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Choosing the Right Snowboard: What To Look For


Snowboards allow you to express your true snowboarding style. Although graphics are a fun part of choosing our boards, there are definitely more important factors to consider first when picking out a new snowboard are:

  • Ability and riding style
  • Board length, profile, shape and stiffness
  • Construction materials

If you’re asking yourself “What size snowboard should I get?” or “What is the best beginner snowboard?” you’re off to a good start. We’ve put together the following guide on how to choose a snowboard to improve your knowledge and help you pick the right board.

The following sections will help you choose the right board based on your ability level, height and weight, your style of snowboarding and what type of terrain you’ll be riding.

Your Ability Level

When it comes to picking a board for a beginner, you’ll have more confidence and control on your first turns down the mountain if you choose a board with the following:

  • Soft flex for easier turning
  • Twin shape boards can ride both ways
  • Length somewhere around your chin for good mobility
  • Flat or traditional camber for strong stability

The Snowboard Length

The length of a snowboard affects the stability and mobility of your ride. Longer snowboards generally provide more stability and shorter snowboards are generally easier to maneuver around. While a small board might be easier to turn, it will also be slower and harder to control in deeper snow. It’s all about finding the sweet spot. That’s why it’s so important to pick a snowboard suited to your height, weight and boot size. Using a Snowboard Size Chart is a good place to start.

snowboard types

As a rule of thumb, the nose of a snowboard should be about as tall as your chin when held up in front of you with its tail touching the ground. If you’re on the lighter side, you can size down until the nose of your board reaches the middle of your throat, and if you carry a bit of extra weight, you can size up until your board reaches the height of your nose.

Most board manufacturers make wide versions of their boards for folks with Men’s US Size 11+ boots.

Snowboard Styles and Terrains

Snowboards are built with specific types of terrain in mind and work best when used in those environments. The main snowboard styles and their associated types of terrain are:

  • Freestyle snowboarding which is done mainly in terrain parks and involves doing tricks off of jumps, in halfpipes and on rails and other obstacles.
  • All-mountain snowboarding encompasses groomed runs, bumps, trees and powder fields and park.
  • Freeride snowboarding is all about riding powder and technical terrain either in-resort or out-of-bounds.

Snowboard Profiles

The profile of a snowboard determines how it generates and releases energy when it is pushed and twisted as we ride. To see the profile of a snowboard you can either:

  • Lay it flat on a surface and see where it touches (contact points) and where it curves up off the surface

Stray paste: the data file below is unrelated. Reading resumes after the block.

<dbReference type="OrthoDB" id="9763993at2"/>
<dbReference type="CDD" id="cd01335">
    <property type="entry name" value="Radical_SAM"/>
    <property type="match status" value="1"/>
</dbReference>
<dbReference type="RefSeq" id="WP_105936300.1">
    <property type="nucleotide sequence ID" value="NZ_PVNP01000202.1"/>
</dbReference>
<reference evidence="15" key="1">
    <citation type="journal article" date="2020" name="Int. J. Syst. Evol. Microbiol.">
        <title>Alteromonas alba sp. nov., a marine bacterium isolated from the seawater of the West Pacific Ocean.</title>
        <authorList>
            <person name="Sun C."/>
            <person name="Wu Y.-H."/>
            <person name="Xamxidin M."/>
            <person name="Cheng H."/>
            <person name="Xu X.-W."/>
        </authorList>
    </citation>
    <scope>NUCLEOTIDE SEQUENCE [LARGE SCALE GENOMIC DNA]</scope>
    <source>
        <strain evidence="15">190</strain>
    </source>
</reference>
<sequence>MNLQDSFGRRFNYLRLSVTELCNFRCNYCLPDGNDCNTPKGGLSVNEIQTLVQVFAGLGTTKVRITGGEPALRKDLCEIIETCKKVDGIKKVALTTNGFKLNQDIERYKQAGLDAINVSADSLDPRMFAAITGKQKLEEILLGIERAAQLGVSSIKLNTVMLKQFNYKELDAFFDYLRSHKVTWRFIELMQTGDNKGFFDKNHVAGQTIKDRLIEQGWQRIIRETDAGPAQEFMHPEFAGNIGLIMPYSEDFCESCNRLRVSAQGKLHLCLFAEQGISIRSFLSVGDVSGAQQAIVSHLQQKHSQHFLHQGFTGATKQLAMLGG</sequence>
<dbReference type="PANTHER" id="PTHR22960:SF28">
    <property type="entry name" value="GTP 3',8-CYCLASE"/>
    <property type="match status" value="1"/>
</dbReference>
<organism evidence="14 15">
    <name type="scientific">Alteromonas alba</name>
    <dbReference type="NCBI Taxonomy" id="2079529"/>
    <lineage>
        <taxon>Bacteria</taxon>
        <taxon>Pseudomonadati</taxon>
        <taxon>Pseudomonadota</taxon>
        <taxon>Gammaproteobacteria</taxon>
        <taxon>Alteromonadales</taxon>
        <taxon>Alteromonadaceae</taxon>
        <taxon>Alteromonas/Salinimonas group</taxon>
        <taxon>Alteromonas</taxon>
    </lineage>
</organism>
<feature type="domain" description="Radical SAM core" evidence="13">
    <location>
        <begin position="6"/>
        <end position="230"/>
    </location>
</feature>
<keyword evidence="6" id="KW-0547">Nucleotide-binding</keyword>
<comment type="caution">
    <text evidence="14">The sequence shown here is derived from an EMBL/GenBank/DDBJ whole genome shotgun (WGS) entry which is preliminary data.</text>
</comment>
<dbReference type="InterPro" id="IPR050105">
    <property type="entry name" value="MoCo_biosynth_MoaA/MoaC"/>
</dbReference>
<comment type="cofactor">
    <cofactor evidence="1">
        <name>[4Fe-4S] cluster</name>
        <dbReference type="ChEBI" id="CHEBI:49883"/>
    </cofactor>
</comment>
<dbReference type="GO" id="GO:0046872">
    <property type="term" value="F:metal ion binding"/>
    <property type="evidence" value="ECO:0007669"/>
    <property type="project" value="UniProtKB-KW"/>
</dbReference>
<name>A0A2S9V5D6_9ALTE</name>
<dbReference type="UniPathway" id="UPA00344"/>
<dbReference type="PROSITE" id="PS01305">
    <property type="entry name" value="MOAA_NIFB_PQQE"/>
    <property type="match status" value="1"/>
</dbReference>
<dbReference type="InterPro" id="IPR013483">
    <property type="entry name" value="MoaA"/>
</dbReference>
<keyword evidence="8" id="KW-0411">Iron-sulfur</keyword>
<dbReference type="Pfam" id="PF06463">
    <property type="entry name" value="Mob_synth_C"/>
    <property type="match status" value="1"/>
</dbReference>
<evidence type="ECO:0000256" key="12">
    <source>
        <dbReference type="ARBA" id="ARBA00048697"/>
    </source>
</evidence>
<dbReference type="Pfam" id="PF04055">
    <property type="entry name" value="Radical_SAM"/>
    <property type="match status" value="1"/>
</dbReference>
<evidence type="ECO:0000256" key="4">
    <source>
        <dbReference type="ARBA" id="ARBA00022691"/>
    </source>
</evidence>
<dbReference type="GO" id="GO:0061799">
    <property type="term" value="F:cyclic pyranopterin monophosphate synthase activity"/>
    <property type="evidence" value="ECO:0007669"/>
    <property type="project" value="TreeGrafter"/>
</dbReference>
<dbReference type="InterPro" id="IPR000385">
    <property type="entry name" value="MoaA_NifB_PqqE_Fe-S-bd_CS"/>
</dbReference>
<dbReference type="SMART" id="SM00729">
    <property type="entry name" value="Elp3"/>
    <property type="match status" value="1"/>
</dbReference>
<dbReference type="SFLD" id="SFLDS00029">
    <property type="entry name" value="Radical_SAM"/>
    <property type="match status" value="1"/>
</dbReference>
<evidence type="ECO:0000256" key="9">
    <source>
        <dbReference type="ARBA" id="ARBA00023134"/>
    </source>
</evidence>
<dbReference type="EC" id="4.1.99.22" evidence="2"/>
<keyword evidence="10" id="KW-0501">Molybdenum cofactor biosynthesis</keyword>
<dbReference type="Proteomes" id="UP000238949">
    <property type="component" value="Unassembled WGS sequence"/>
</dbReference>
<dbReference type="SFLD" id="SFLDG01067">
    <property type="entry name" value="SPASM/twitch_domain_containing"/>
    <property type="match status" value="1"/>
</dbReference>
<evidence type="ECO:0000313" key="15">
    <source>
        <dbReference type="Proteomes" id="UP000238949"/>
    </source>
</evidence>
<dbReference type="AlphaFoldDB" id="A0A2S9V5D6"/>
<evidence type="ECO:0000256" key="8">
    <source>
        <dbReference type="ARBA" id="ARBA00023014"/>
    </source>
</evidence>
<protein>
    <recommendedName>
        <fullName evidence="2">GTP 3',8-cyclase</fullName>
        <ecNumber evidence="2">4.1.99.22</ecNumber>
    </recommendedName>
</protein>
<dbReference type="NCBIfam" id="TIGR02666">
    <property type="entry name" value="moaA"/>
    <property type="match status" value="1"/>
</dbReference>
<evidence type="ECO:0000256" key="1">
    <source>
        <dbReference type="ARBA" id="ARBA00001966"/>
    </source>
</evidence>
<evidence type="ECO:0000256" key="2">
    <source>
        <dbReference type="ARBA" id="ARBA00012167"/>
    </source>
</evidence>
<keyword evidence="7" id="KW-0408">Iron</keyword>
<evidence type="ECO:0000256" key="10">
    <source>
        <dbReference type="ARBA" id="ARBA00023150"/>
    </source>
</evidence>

• Look down the length of the edge to see the curves

The most common profile types and their benefits are explored in more detail below.

Camber (Traditional & Micro Camber)

Traditional and micro camber have been around for years and are the go-to option for maximum energy and edge grip. The contact points are at the very ends of the snowboard just before the nose and tail begin to curve upwards. The rest of the board sits curved like a bow with its highest point between the bindings. This is called positive camber. Micro camber boards have less bow, or camber, than traditional camber snowboards, hence the name “micro.”

Traditional camber boards are often favored by advanced riders both in and out of the park because they store tons of energy which can be released into the air or next turn. Camber boards also create strong edge grip as they bends into the snow, creating unparalleled performance.


What are the benefits of rocker? Simply answered: powder, presses and less catching edges. Rocker, aka reverse camber, bends in the opposite direction of positive camber, meaning that the contact point is in the center of the board leaving the nose and tail to bend upwards from that point on. Few boards are fully “rockered” due to limited edge grip, but many opt for a hybrid style, mixing positive and reverse camber at strategic points on the boards.

Freeride boards sometimes use rocker in the nose and positive camber for the remainder of the board to effortlessly float above the powder while producing energy for quick turns with the edge grip. Freestyle boards harness the power of reverse camber in the nose and tail and positive camber between the feet, which allows for less effort entering a nose or tail press and ease in holding long positions.

Many of the best beginner snowboards use a hybrid rocker profile to reduce the likelihood of catching an edge when compared to a traditional camber board. The hybrid profile requires less effort in changing edges as they are generally softer boards.


Flat profiles, aka zero-camber profiles, are designed to give riders stability and reduce edge catches, all while allowing for solid edge grip. These benefits lend themselves well to intermediate riders who want a step up from the loose feel of reverse camber but want something more forgiving and easier to manage than positive camber. Flat profiles can generate more pop and store more energy than a rockered board but still not as much as traditional camber.

Lock & Load

Lock & Load is a profile that uses a blend of positive camber and zero-camber to mimic the feeling of skateboarding as closely as possible. Riders can harness the energy of the positively cambered zone located between the bindings to create strong turns, massive pop and solid edge hold. The zero-cambered areas are located just past the binding inserts to give a flat stable platform, perfect for balancing long presses.


Snowboard Shapes